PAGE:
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Background information

I'm an European Union citizen temporarily living in Sao Paulo, Brazil. I have a student visa (VITEM IV) that is valid for 7 months, starting from 01.10.2013 to 01.05.2014, which I cannot extend. I need to stay in Brazil till 28.08.2014, when I have my flight back to Europe (overstaying my visa with approximately 120 days).

I don't consider the period between 01.05.2014 - 01.08.2014 a problem (staying in Brazil with an expired student visa), since I can keep a low profile.

What is the problem?

The problem is that I need to take internal flights (Sao Paulo - Foz do Iguacu - Manaus - Salvador - Rio de Janeiro - Sao Paulo) between 01.08.2014 - 28.08.2014 . (with one of those GOL or TAM internal air passes)

Even though most forums say that when you take internal flights in Brazil they don't really check your visa status, but just the identification page of your passport, I can not risk that (since I'm not going to be traveling alone).

I cannot risk being denied boarding one of those flights. Ending up in Manaus and being the only one in my group not being able to board a flight to Salvador wouldn't be the nicest thing.

Fact to consider:
European Union citizens can only visit Brazil as tourist visa-free for 90 days within a 180 day period.

What solution did I think about?

Around 26.05.2014 (therefore my visa will be expired for 25 days) go to Argentina for 1-2 days and then come back as a tourist (which would allow me to stay 90 days, therefore let's say the validity period would be 28.05.2014 - 28.08.2014, which will allow me to take internal flights without problems).

What are my questions?

  • Will I be denied entry in Brazil (therefore not being granted the tourist status I'm hoping for) when I come back from Argentina based on the fact that I overstayed my student visa and just exited Brazil 1-2 days before?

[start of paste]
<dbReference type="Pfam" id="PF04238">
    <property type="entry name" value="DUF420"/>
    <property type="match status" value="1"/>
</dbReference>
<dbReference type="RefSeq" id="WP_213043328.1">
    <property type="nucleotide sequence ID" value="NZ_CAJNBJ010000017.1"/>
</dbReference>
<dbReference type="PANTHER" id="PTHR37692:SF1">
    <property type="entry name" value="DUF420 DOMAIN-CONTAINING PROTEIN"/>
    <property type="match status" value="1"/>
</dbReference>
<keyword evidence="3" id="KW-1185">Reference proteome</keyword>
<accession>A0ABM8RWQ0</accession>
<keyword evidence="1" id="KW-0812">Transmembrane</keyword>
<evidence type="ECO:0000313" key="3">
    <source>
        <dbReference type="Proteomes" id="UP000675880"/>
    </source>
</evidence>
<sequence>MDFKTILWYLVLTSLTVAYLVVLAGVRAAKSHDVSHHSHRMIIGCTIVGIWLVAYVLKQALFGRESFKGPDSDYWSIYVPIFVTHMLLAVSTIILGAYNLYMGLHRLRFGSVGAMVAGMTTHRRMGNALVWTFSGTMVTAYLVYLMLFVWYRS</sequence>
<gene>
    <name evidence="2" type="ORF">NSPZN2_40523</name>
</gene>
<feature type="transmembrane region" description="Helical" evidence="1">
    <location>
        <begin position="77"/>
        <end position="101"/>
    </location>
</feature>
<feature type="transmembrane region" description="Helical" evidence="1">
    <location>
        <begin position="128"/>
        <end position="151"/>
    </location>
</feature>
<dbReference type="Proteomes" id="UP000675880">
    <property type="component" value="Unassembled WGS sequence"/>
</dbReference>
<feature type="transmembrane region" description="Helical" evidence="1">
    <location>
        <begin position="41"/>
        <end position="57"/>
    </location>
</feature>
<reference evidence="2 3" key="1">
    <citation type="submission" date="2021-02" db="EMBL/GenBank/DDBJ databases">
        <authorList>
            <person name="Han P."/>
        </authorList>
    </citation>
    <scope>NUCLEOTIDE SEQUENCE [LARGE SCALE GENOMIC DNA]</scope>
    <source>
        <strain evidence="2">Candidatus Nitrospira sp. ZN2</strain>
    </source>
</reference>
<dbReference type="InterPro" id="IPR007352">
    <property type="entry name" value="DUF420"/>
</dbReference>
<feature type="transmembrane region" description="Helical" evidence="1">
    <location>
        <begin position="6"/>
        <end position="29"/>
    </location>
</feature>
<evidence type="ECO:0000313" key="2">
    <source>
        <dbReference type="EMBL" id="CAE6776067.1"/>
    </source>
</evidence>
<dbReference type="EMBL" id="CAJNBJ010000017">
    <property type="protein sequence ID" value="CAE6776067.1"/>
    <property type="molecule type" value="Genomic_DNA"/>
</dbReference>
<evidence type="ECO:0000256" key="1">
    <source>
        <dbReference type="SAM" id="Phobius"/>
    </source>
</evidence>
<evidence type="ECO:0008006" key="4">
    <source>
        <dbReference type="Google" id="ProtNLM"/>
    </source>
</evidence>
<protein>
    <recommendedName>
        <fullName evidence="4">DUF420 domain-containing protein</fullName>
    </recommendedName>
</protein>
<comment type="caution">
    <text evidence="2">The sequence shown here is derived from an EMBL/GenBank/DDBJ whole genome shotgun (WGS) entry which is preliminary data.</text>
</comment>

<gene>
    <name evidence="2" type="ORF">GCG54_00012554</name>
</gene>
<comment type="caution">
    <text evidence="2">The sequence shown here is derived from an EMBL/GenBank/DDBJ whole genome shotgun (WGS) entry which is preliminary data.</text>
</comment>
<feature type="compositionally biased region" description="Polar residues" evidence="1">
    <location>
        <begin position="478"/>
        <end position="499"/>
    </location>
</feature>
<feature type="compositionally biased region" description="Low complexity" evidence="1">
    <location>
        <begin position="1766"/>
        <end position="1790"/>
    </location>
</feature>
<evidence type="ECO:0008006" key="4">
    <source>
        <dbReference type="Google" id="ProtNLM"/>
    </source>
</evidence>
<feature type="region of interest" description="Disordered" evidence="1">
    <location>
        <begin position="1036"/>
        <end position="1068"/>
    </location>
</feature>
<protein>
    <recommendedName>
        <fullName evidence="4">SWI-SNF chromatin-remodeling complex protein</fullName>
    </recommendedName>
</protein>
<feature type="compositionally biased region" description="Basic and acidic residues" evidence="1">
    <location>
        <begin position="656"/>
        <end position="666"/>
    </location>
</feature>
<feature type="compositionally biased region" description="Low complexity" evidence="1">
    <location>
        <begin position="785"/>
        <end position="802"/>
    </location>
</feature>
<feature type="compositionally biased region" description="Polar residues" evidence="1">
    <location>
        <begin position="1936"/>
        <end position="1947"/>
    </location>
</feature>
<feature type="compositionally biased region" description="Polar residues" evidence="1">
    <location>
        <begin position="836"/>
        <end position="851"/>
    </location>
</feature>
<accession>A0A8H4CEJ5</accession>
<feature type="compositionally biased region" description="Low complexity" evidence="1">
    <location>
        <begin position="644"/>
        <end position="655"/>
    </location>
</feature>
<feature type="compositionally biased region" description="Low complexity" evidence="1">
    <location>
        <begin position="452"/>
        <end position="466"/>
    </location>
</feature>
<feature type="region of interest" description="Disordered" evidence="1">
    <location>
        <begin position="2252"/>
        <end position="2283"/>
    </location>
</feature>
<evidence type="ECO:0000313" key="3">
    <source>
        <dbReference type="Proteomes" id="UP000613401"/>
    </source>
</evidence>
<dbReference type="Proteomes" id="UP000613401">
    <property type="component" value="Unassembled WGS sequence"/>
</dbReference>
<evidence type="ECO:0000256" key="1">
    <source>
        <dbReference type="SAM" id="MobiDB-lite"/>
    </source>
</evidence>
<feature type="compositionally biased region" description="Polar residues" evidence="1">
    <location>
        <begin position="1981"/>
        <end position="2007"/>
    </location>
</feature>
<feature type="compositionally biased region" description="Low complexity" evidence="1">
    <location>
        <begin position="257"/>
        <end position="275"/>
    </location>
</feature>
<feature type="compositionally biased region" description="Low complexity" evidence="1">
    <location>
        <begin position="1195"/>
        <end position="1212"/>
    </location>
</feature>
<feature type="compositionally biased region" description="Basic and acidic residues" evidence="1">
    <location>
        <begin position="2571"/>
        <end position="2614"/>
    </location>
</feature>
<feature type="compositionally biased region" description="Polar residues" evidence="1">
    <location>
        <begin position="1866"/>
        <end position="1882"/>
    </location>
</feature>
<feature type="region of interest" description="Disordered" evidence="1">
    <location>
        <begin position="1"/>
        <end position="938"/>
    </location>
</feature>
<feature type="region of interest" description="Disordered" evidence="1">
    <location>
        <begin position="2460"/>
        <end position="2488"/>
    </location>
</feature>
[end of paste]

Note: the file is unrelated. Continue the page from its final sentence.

• Is it possible to enter as a tourist immediately after having a student visa? (Asking this due to being allowed to stay 90 days within 180 days in Brazil, as an European Citizen. Is it possible that they take into consideration my previous 7 months of staying in Brazil and not grant me entry because 90 days didn't pass in between?)
  • Can anyone think of a better solution that the one I came up with?

Unrelated question, but would be nice to know:

  • Currently I have a bank account at Itau. Will I have problems with it due to my expired visa? Does anyone check these things?

EDIT:

I just found on Brazil's consulate in London website here (number 13) mentioned that it is possible to re-enter the country as a tourist. It doesn't mention though if that can happen immediately.
But I found this other source that does mention that I can come back immediately on a tourist visa.
Now the question is if I will be allowed to re-enter Brazil from Argentina on a tourist visa, taking into consideration that I overstayed my student visa just 1-2 days before.

Clarification:

I really don't want to break the law by applying this solution, but it doesn't seem like I have a choice.

The background story is the following:
I came to Brazil to have an internship through a student organization. I asked for the period of my staying in Brazil to be 1 year from the start, but somehow that was not possible and I was assured that I can extend my student visa for a period equal to the initial period (so another 7 months).